On a sliver of land, between the silver crest of Biharia Mountains (Bihor Mountains), and the dark waters of Black Crișul River, homes such as this – mirroring a well established society – smile to the world.
Built in 19th century, the Biharia house was later taken apart piece by piece, transported, and rebuilt at the Village Museum in Bucharest.
I couldn’t find any information on this specific detail, but I am sure that the blue window frames with their wavy lines are inspired by the waters of the Black Crișul River…
… and perhaps by the blue snowed peaks of the Biharia Mountains that often pierce the clouds. The Biharia Mountains are the highest peak in the Western Carpathians.
The river’s name, Crișul, derives from Dacian Krísos, meaning black, word derived from Thracian krs-, kres- meaning colorful. Sometimes the names of a river tell so much about its personality. There are four rivers in the Crișul family: White, Black, Fast and Rocky. I don’t know in which one I’d dare swim 🙂
A rock foundation elevates the house. The front porch has a step, for keeping poultry out, as well as winter’s nasty snowdrifts. For the same reason, the roof is slanted:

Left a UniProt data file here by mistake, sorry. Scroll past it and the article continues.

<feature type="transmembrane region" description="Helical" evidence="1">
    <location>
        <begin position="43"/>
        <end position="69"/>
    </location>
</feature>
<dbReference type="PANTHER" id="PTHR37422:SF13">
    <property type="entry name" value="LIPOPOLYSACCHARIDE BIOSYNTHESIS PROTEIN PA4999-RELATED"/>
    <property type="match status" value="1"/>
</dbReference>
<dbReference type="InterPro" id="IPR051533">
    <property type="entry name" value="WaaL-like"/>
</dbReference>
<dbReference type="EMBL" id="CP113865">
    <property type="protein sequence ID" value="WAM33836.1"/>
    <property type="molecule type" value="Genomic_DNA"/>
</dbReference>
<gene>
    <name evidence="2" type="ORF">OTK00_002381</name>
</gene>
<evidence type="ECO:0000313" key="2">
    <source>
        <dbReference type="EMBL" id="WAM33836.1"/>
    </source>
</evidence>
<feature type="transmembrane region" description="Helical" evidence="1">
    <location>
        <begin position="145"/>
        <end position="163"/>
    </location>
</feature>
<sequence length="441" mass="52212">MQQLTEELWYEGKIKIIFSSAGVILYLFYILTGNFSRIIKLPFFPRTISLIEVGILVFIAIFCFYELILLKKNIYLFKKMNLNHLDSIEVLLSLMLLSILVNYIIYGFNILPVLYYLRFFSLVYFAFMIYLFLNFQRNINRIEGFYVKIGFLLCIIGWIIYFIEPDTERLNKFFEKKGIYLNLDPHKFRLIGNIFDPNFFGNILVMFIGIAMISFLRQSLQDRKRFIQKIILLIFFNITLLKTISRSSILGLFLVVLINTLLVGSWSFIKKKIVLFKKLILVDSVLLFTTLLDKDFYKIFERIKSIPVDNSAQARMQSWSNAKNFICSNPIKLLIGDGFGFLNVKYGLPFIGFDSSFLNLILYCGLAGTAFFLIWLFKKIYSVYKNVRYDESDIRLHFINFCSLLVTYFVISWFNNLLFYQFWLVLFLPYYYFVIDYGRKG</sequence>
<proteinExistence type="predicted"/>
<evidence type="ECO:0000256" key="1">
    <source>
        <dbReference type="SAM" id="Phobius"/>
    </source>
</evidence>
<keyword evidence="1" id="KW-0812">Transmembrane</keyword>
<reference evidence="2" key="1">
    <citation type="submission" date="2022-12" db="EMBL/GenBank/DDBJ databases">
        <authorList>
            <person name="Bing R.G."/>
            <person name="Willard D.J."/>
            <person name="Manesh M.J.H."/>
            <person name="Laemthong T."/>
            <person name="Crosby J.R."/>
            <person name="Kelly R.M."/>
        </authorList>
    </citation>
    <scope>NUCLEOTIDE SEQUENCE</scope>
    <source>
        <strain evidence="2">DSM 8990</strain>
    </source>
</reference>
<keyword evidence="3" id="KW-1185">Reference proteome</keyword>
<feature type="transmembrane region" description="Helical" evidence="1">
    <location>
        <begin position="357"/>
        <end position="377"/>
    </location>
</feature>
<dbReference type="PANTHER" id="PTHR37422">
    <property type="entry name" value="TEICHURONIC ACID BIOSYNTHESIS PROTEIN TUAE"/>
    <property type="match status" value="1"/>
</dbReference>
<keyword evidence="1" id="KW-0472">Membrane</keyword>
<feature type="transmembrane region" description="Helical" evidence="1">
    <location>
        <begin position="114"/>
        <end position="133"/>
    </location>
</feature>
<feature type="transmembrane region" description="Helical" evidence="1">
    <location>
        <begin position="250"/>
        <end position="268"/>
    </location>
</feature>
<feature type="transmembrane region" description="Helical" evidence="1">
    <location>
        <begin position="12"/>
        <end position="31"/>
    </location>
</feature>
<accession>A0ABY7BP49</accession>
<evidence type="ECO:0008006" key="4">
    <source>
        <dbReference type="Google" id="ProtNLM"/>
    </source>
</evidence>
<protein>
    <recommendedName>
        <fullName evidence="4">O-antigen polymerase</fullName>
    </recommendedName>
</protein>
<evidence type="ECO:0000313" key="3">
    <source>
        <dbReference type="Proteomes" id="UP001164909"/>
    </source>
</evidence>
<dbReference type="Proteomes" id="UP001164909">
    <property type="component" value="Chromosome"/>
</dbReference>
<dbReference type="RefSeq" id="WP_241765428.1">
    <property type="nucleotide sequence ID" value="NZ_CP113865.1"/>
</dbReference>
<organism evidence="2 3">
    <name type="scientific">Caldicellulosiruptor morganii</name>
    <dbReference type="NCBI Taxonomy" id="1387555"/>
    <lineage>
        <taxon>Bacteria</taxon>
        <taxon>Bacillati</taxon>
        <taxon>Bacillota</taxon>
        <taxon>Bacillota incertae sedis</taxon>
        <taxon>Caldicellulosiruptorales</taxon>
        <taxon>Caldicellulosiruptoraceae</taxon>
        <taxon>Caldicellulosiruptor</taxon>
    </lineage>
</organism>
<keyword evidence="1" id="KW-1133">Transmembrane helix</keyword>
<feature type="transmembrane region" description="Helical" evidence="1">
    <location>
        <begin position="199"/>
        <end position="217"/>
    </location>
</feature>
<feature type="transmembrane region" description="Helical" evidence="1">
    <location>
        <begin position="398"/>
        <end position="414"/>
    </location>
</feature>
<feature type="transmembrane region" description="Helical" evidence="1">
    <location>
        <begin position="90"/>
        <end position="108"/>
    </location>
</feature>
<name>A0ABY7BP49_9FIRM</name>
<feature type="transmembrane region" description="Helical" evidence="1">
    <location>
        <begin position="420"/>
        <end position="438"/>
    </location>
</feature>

Because it was a mountainous area, with fresh water nearby, the rock, wood and clay would have been within easy reach. Luckily. After securing a plot, of course. The extended family would have helped, neighbors too, and the house would have been raised under the watchful eye of a master builder.
Yet a fountain would have been dug first, then an access road, and then only the home.
Imagine building a house such as this, turning it into a home, and leading a thankful life, while enjoying a similar view:
Only that once built the house, as well the land it stood on, entered the family. And it would have been passed on from one generation to the next as the most treasured possession. One that had to be looked after, as a way to honor one’s ancestors.